Family philanthropy truly has the power to produce wonders. It can transform family members and the communities they serve, sometimes with an impact that lasts generations. However, achieving a positive, enduring impact requires purposeful decision making throughout the lifespan of the family’s philanthropic work. We are here to help.
This series of guides and activities will prompt you to reflect on important questions and build a plan for effective and meaningful family philanthropy. We’ll help you define and pursue your purpose, establish thoughtful policies and practices, and, ultimately, make a positive impact.
This video will address the four elements of philanthropic purpose. We recommend downloading the guide to get a deeper dive into each element, including activities and questions to spark your thinking.
Your philanthropic purpose is your why. Clarifying your philanthropic purpose helps guide your decision-making. Some common elements of purpose are motivations, values or principles, priorities, and giving styles.
What are motivations? They’re the underlying reasons we act in a certain way. We find some motivations in our hearts and lived experiences, and others in reaction to needs in the world. There are no right or wrong motivations and we may find that they evolve over time.
Philanthropy is a deliberate choice and motivation gives language to that choice. When you know your motivation, it provides the inner clarity you need to overcome obstacles. And if you can express your primary motivations to your family and advisors, they’ll be better prepared to help you implement your philanthropic plans.
Here are some common philanthropic motivations that may resonate with you as you begin to articulate your own. Social consciousness, family traditions and legacy, mentors and heroines, personal interests and experiences, faith and spirituality, community and social connections, business skills and experiences, compelling needs and impact.
Your values are the characteristics that shape your behavior and decision-making. Principles are your moral compass. They help us know right from wrong. They take the form of statements and often reflect our values. Acting in alignment with your values and principles gives you purpose as an individual and as a family.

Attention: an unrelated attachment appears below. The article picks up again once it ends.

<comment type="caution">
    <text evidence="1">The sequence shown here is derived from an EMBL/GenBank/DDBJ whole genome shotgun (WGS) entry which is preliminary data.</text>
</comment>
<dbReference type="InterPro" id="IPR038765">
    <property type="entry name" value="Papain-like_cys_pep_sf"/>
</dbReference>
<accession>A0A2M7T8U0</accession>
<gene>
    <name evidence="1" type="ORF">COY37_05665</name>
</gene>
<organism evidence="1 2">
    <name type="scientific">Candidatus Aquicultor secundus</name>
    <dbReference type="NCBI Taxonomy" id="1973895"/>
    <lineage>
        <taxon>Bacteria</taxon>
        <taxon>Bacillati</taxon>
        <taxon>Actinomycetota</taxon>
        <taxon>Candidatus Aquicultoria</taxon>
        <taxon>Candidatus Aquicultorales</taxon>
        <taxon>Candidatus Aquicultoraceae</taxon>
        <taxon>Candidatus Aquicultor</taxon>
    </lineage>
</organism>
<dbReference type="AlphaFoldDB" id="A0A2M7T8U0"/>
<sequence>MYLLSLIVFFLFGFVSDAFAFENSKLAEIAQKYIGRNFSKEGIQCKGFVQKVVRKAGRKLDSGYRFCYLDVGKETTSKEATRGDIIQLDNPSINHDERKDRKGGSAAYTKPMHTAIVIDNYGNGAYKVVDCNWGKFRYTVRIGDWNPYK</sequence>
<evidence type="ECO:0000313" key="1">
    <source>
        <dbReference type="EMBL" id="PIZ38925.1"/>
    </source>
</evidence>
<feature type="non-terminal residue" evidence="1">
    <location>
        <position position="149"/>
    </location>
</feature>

Creating a list of shared values or a statement of principles gives a common reference point for making decisions about everything from creating grant-making programs to involving future generations or community experts in your philanthropy.
Your values also inform your philanthropic priorities. Philanthropic priorities are the populations, places, or issues where you most want to make a difference. They add a where, who, or what to the why you identified in your motivation and values. Effective philanthropists identify a short list of priorities. When you’re clear about your priorities, it makes it easier to say no to requests that fall outside of those priorities. It may seem hard to articulate your priorities at first, but even a draft list will help you allocate your time, talent and financial resources. You can always change it later.
Finally, your giving style is how you prefer to make a difference. It’s a combination of where you want to give and how you want to give. Examples of giving styles are relief, improvement, reform, engagement, and innovation. None of the approaches are more important or effective. They each fit a different need.
Understanding your philanthropic purpose gives you a clearer path to meaningful, effective giving. To learn more and download our guide to support your family’s philanthropy efforts, visit our website.